Published by Global Environmental Change,
This article uses a gender-based perspective to assess the conditions that underlie vulnerability and resilience of households and communities that face climate-change. The authors utilized a feminist political ecology framework to analyze how women and men are differently affected by issues of climate change and resource degradation. The authors compared the agricultural and livelihood systems of male and female respondents, as well as their productive resources, organization and access to services, and concluded that women have less access than men to common property resources, as well as to cash to obtain goods or services. »
Replacing gender myths and assumptions with knowledge
Published by CIMMYT,
In this expert opinion blog, CIMMYT Director General Martin Kropff speaks on the topic of ‘Wheat and the role of gender in the developing world’ prior to the 2015 Women in Triticum Awards at the Borlaug Global Rust Initiative Workshop in Sydney on 19 September. Kropff highlights "If we are to be truly successful in improving the lives of farmers and consumers in the developing world, we need to base our interventions on the best evidence available. If we act based only on our assumptions, we may not be as effective as we could be or, even worse, actively cause harm." »
Examining gender inequalities in land rights indicators in Asia
Published by Agricultural Economics Journal,
This article in Agricultural Economics Journal examines gender inequalities and land rights indicators in Asia. It argues that while a broad consensus has emerged among policymakers and researchers that strengthening women's property rights is crucial for reducing poverty and achieving equitable growth, only little data exists on women' property rights in Asia. »
An exploratory study of dairying intensification, women’s decision making, and time use and implications for child nutrition in Kenya
Published by European Journal of Development Research,
This article elaborates on the implication of dairy intensification strategies and women's decision-making on child nutrition. Results from the mixed methods study conducted with households representing low, medium and high levels of dairy intensification in rural Kenya indicated that children in high-intensity households received more milk than children in medium-intensity households. »
Validating women’s knowledge and experiences: A case study of women’s experiences and food security in Kenya
Published by Pathways to African Feminism and Development, Journal of African Women's Studies Centre,
This paper aims to demonstrate that women’s experiences and knowledge about food security are critical in order to create inclusive and more comprehensive policies in food security. Using a feminist theoretical framework, the author argues that women’s knowledge and experiences have remained invisible and underutilized by policy makers and development workers. One reason for this is that research methods have themselves been products of a male knowledge development process and thus have enhanced exclusion and marginalization of women’s perspectives. »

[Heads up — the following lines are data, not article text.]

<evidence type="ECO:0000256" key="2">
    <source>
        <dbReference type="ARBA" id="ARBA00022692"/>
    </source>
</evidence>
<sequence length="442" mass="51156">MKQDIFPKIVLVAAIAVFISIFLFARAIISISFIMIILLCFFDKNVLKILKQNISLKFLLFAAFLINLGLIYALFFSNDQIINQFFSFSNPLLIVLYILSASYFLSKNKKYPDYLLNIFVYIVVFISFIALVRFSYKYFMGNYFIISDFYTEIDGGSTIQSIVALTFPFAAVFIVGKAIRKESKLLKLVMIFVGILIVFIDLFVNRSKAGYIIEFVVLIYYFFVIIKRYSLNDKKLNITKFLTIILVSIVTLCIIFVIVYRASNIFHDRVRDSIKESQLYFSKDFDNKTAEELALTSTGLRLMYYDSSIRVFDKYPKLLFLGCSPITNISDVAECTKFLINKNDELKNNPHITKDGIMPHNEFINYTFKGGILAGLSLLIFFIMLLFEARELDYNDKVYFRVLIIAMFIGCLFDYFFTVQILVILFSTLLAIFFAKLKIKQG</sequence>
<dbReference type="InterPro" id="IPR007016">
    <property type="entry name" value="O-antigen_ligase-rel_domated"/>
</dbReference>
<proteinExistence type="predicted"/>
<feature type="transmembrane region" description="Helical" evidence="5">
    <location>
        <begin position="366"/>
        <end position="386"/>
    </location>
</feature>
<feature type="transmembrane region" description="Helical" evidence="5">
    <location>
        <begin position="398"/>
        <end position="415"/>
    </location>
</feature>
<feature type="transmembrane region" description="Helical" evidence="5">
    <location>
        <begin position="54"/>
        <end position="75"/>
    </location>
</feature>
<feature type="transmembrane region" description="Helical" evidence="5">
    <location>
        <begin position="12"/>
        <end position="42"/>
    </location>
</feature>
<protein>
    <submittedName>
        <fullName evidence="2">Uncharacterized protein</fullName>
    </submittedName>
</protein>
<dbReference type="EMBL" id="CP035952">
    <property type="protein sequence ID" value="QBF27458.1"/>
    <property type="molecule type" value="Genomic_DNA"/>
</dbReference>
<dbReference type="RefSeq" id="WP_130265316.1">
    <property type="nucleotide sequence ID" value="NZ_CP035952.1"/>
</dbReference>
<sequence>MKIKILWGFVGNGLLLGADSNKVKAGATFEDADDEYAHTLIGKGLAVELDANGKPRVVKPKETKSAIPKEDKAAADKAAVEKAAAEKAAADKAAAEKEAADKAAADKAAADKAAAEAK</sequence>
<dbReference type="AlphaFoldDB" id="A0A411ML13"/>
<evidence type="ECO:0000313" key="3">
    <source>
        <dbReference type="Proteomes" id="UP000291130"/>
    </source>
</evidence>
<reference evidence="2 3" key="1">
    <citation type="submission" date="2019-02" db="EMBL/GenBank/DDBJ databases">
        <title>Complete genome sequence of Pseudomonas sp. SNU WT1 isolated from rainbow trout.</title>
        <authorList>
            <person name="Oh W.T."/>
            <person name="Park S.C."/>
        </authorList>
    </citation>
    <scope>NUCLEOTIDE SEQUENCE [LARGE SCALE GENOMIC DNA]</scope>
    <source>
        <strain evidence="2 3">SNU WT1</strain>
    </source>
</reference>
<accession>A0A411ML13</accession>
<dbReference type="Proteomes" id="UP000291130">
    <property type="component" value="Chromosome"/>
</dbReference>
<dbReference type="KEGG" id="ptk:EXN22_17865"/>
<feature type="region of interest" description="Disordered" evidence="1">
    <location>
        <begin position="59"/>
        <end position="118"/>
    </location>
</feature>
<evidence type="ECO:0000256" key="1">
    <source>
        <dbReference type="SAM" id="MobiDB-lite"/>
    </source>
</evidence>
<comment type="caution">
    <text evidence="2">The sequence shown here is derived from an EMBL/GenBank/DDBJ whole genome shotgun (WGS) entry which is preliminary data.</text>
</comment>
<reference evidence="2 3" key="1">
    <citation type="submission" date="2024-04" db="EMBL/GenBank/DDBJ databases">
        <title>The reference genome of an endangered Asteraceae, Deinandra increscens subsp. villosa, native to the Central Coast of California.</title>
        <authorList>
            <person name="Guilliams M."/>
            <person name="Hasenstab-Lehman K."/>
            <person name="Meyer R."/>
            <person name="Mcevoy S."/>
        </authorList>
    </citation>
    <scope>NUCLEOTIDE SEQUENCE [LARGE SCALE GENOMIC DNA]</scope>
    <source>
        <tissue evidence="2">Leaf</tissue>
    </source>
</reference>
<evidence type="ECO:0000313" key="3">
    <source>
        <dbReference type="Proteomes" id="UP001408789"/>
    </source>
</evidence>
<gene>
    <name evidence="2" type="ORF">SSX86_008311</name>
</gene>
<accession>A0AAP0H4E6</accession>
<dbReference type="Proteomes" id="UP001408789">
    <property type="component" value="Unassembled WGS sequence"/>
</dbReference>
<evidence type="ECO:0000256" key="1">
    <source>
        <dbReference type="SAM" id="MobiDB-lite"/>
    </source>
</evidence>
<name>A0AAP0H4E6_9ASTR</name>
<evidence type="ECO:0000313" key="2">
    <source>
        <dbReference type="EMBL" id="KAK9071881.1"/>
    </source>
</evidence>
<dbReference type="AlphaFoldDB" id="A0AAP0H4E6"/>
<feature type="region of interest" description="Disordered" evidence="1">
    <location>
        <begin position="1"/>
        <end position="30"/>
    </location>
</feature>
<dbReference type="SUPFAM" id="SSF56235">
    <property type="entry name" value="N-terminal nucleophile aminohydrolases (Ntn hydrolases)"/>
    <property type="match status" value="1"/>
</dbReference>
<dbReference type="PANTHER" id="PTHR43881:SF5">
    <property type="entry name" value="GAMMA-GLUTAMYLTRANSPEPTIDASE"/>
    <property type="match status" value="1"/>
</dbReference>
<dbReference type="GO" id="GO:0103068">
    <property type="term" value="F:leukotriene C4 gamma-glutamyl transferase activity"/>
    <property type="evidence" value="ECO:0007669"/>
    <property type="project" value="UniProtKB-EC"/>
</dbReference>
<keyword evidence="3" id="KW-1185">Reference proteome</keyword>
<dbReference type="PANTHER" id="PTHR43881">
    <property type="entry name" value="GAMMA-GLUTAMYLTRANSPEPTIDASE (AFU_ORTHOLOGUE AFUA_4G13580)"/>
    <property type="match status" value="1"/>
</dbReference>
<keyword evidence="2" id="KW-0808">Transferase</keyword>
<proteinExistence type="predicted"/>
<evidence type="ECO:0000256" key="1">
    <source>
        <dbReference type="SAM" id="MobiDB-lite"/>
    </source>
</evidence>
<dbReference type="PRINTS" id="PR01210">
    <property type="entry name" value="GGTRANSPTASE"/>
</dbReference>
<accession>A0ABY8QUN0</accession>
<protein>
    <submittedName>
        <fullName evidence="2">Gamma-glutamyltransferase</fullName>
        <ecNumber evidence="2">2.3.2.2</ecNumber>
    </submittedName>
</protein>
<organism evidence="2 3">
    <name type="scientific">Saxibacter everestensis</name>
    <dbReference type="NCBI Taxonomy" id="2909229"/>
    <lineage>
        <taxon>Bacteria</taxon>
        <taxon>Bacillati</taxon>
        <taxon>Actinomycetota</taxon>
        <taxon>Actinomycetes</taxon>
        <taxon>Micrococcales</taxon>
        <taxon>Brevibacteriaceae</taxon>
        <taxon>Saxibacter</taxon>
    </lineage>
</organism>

Economic empowerment of African women through equitable participation in agricultural value chains
Published by African Development Bank Group,
This report highlights five major constraints that can limit women’s productivity and inclusion into the agricultural economy in Africa: lack of access to assets, lack of access to financing, limited training, gender-neutral government policy, and time constraints due to heavy domestic responsibilities. Women make up almost 50% of the agricultural labour force in Sub-Saharan Africa. A total of 62% of economically active women in Africa work in agriculture, making it the largest employer of women. »
Running out of time: the reduction of women’s work burden in agricultural production
Published by FAO,
This publication (PDF) by FAO discusses rural women’s time poverty in agriculture, elaborates on its possible causes and implications and provides insight into the various types of constraints that affect the adoption of solutions for reducing work burden. »
Realising women’s land rights: law, gender and farming in Tanzania
Published by James Currey,
This book explores women’s claims to land in practice. The book is based on a year of ethnographic fieldwork, mainly in Arusha, northern Tanzania. This is a region with a high number of land conflicts and legal disputes throughout the colonial era to the present day. The book traces the progression of claims from their social origins, through legal processes of dispute resolution to judgment. »
Why gender matters for food safety
Published by CGIAR,
In this blog post, Sophie Theis and Delia Grace relate findings from a recent A4NH/International Livestock Research Institute analysis of 20 livestock and fish value chains in Africa and Asia that reveal how gender differences in value chain participation influence risk exposure. »
Building a gender-transformative extension and advisory facilitation system in Sub-Saharan Africa
Published by Journal of Gender, Agriculture and Food Security,
The authors provide evidence for a “conceptual lock in” in rural advisory services, one that constructs farmers as male regardless of the reality of female farmers on the ground. They show that this not only hampers access by women to advisory services, it also fails to tackle the underlying gender inequalities that prevent both women and men from maximizing their decision-making capacity and economic potential. »
Information networks among women and men and the demand for an agricultural technology in India
Published by IFPRI,
In this discussion paper by The International Food Policy Research Institute (IFPRI), agricultural information networks among men and women are analyzed by using gender-disaggregated social network data from Uttar Pradesh, India. »